Being Woke is not for Me

I have lived enough years to see numerous cultural trends launched upon young malleable minds—Woodstock, the sexual revolution with its free love and the ultimate consequence of sexually transmitted diseases, Viet Nam protests, and the civil rights movement just to mention a few. Social change does not come easily, nor is it always right. Spontaneous movements often flare up and burn out quickly, but outside forces fuel and exploit the idealistic and inexperienced youth.

Take the “woke generation” as the latest example. On the surface it sounds good, like “pro-choice” or “Black Lives Matter.” Of course, all humans want choice to live however they wish, and black lives do matter, but not to the exclusion of innocent children or other races. In both cases, emotions direct the action, not logic.

Inherent in the term “woke” is a feeling of superiority, like only privileged people are aware of social injustice. The movement is intrinsically fraught with generalization, exactly the thing they say they are against. Even the term is exclusionary, giving its adherents a sense of well-being and self-importance. Conformity and groupthink overcome reason. Being “woke” appeals to the pride lurking in all of us.

As a Christian, I find “wokeness” disturbing on a spiritual level. The new “woke” culture appears to me to be a neo-Gnosticism—salvation can only come through special knowledge, only imparted to a few. The rigidity of the “woke culture” reminds me of dogma often found in cults. “If you disagree with me, you are inferior and destined to the dust-heap of history.” And they say generalization is bad? The hypocrisy is palpable.  By looking at the world through a microscope searching for “micro-aggressions” from those they wish to marginalize, they become what they say they hate.

Am I condoning social injustice? Absolutely not! We are all equal in God’s eyes, no matter what color, nationality, or creed. We as Christians should be about doing what we can to change inequities, not as a group, but as individuals. Jesus, when asked about the greatest commandments answered, “You shall love the Lord your God with all your heart, and with all your soul, and with all your mind…the second is like it, “You shall love your neighbor as yourself.” On these two commandments depend the whole Law and the prophets.” (Matthew 37, 39-40 NASB)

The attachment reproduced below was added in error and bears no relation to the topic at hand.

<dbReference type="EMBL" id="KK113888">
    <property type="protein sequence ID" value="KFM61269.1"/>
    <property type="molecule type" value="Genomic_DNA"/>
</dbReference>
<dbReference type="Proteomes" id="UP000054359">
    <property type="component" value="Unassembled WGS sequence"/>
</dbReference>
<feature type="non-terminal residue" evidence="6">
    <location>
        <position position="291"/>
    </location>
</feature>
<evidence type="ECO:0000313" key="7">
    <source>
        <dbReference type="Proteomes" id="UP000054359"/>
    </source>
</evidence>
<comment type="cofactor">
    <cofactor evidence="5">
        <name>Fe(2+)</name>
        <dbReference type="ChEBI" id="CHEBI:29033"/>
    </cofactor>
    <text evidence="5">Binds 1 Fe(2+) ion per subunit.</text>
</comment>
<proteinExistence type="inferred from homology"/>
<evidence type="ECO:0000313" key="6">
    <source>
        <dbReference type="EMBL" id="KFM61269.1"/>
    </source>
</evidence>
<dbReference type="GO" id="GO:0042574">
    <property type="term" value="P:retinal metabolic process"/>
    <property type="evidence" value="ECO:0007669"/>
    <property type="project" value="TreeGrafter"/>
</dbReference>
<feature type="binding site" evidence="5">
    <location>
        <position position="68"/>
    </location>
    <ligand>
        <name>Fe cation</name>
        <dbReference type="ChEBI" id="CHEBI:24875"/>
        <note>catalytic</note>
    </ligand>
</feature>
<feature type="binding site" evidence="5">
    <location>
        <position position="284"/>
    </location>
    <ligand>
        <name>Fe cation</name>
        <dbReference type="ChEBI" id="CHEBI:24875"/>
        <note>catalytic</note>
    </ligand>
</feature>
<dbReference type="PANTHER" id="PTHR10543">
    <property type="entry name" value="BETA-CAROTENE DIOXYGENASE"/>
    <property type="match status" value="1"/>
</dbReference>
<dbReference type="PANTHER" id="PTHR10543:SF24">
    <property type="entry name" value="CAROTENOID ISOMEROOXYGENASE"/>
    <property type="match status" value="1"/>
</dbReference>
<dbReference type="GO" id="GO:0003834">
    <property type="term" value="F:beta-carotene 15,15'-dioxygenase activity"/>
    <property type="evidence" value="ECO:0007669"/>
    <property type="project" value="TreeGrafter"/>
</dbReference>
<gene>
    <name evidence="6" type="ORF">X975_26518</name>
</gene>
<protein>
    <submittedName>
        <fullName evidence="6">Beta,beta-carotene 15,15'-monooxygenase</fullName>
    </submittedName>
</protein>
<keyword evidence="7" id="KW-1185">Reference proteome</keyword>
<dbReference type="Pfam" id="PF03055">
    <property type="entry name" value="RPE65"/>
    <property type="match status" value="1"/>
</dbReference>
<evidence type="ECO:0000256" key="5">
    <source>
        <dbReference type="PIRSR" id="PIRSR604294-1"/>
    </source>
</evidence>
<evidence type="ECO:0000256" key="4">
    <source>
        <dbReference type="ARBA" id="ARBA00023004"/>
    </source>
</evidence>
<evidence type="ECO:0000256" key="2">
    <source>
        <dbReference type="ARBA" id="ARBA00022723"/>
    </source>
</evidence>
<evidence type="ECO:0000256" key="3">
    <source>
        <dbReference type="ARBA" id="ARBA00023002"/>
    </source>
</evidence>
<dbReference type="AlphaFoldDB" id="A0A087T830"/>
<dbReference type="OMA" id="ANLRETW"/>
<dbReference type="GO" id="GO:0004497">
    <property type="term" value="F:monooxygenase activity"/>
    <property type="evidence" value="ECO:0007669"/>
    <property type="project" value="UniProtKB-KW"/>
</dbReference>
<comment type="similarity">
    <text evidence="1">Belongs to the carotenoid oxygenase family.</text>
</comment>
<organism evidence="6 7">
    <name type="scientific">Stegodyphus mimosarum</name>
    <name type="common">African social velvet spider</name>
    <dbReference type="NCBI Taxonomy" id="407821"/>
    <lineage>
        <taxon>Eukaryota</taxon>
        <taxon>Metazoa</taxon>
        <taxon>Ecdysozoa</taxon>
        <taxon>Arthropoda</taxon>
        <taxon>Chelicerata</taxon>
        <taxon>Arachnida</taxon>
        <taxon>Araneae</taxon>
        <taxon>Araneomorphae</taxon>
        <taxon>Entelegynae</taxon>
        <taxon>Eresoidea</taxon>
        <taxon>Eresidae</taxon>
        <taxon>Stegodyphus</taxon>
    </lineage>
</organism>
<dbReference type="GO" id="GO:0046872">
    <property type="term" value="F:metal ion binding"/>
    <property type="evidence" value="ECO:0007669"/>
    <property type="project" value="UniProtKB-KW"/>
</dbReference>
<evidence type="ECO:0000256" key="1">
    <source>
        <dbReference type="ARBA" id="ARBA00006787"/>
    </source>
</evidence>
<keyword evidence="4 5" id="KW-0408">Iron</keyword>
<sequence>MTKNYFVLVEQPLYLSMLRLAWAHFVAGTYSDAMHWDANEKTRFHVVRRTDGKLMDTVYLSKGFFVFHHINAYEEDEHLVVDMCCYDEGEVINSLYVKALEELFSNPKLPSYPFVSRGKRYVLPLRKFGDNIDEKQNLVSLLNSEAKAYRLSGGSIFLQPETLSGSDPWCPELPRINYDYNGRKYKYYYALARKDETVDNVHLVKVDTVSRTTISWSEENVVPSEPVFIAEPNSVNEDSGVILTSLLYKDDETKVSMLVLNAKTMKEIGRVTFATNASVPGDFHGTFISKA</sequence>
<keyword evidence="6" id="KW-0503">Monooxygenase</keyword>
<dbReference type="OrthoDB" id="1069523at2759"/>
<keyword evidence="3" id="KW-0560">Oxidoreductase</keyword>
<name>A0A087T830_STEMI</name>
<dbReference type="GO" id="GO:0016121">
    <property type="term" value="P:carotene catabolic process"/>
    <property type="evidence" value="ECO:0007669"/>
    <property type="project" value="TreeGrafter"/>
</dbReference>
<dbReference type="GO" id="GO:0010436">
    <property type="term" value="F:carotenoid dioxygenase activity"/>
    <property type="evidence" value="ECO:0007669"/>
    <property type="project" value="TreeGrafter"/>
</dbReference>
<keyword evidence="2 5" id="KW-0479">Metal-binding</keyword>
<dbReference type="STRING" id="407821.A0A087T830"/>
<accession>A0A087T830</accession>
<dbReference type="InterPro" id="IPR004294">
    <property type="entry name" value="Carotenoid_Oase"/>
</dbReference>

America is not perfect, but at least we still have the freedom to choose how we treat people—our neighbors. We have come a long way because Christian principles founded our nation and has energized change. Our founders were themselves not perfect, but we inherited their wisdom through our Constitution. Inequities will always exist. It is up to us to exercise our faith through works of kindness and charity, not aligning ourselves with a movement that may or may not be as pure as it sounds.

Author: jleasmith

I have led bible studies for over thirty-five years and one thing I have learned--God uses imperfect people who believe and trust Him. Therefore, I have written fictional accounts of selected Bible characters in order to display God's mercy and love to less than perfect people. In fact, I found He goes out of His way to display their shortcomings and failings in order to demonstrate His grace. The Old and New Testament are inexorably intertwined in order to display the scarlet thread of redemption. His promises are ultimately fulfilled in Jesus Christ. These three books encompass the Old Testament and those who believed in things unseen. It is my hope that readers will see that scarlet thread moving in the lives of ordinary men and women today. The early saints looked forward to a promised redeemer, but we look back upon His life and ministry. We must make a choice to believe or not. His reward is not based on works, but faith alone. We are no different than those ancient people.

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